For manufacturers considering Industrial IoT, investing in maintenance monitoring comes second only to exploiting automation opportunities. The idea is one of many to be found in a survey – commissioned by Microsoft and Intel – of 500 senior and middle managers based in North America (40%), Europe (35%) and Asia Pacific. (25%). Regions. Participants were familiar with industrial IoT and were responsible for digital transformation in the production of automotive, electronic, pharmaceutical and other products. Nicknamed ‘IoT Signals: Manufacturing Spotlight‘, the report highlights areas where Industrial IoT has delivered significant performance gains and identifies future growth targets.
Return on investment
Scenarios such as predictive maintenance, which uses smart monitoring to minimize downtime and replacement costs, continue to pay dividends for smart factory operators even when financial markets are tough. Manufacturers are looking closely at metrics such as return on equity or return on capital employed when considering future investments, and IoT-enabled systems that increase revenue from assets are highly prized.
IoT Analysis, a Germany-based group that worked with Microsoft and Intel to compile and analyze the data for the report, cites Foxconn as an example. The company – a manufacturer of electronic devices for major companies such as Apple and other well-known brands – has invested in numerous machine sensors at its Shenzhen factory, which can record the performance of machine equipment. production for analysis. “By aggregating historical data and using AI algorithms, machine failures are predicted well in advance, increasing equipment efficiency by 17%,” writes Philipp Wegner of IoT Analytics.
Monitoring overall equipment efficiency was rated an important or very important key performance indicator (KPI) by more than 86% of surveyed experts. The result shows that although many elements combine to push manufacturing performance to the next level, some markers are stronger than others.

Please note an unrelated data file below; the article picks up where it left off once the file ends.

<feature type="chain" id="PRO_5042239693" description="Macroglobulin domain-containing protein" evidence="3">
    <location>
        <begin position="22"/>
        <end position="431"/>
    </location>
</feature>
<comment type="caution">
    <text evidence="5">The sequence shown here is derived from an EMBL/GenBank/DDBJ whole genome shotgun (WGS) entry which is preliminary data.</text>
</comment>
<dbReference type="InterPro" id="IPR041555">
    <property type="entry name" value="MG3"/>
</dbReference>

Geographically, North American factories are more likely to have implemented a smart factory strategy, or be in the process of doing so, compared to sites in Europe or Asia. However, adoption rates remain high across the board, with at least two-thirds of respondents in the Microsoft-Intel study (rising to 80% in North America) responding positively.
Digging a little deeper into factory KPI numbers helps signal manufacturers’ enthusiasm for deploying IoT on their production lines. Over the past three years, factory KPIs have improved by 15.3%, based on figures reported by survey respondents from Microsoft and Intel. And that could just be the start of a rewarding trend for adopters. By 2025, operators predict a 66% improvement in plant KPI growth seen so far.
Looking ahead, manufacturers point to reducing the number of cybersecurity incidents and shortening the mean time to detection (MTTD) as two related KPIs that offer ample room for future improvements in security operations. smart factories. Other areas include optimizing energy use, assuming high supply prices persist, and reducing waste, which has operational as well as design inputs.
There is also other good news on the subject of sustainability. The survey found that the KPI with the biggest increase in ambition is the desire of smart factory leaders to reduce the carbon footprint of their operations. This indicates an acceleration in future activity as companies are bound by the combination of stricter environmental legislation and growing customer demand for more environmentally friendly operations.
Anecdotal evidence suggests that sustainability improvements may require making KPIs easier to measure and visualize so shop floor workers can better monitor the environmental consequences of any changes to production processes (which emissions calculators can help).
Feet on the ground
While it is certainly open to new ideas, the manufacturing sector is necessarily pragmatic and the authors of the survey note that the uses of augmented reality and digital twins were at a relatively early stage with projects in the proof-of-concept phase. (PoC) or development. In terms of future investments, spending is expected to be above average for digital twins and below average for augmented reality, based on respondent submissions.
Before an idea becomes fully operational, it needs to move from PoC to pilot projects, where it will be evaluated against a number of metrics – including return on investment – and then deployed, if the evidence shows that the goals can be achieved. Projects that have gone through this pipeline include cloud-based quality management systems (with 50% of companies surveyed having solutions fully or partially deployed) and AI-based machine vision (39% fully/partially deployed). In contrast, only 20% of respondents were using augmented reality to help guide enterprise-wide assembly, with most implementations still at the PoC stage.
It’s not just pragmatism that’s a factor – skills gaps can also be an issue, with new technologies such as the use of digital twins to visualize, simulate and forecast manufacturing operations. However, as adoption increases, it follows that integration challenges – which are exacerbated by a lack of qualified personnel – are likely to subside.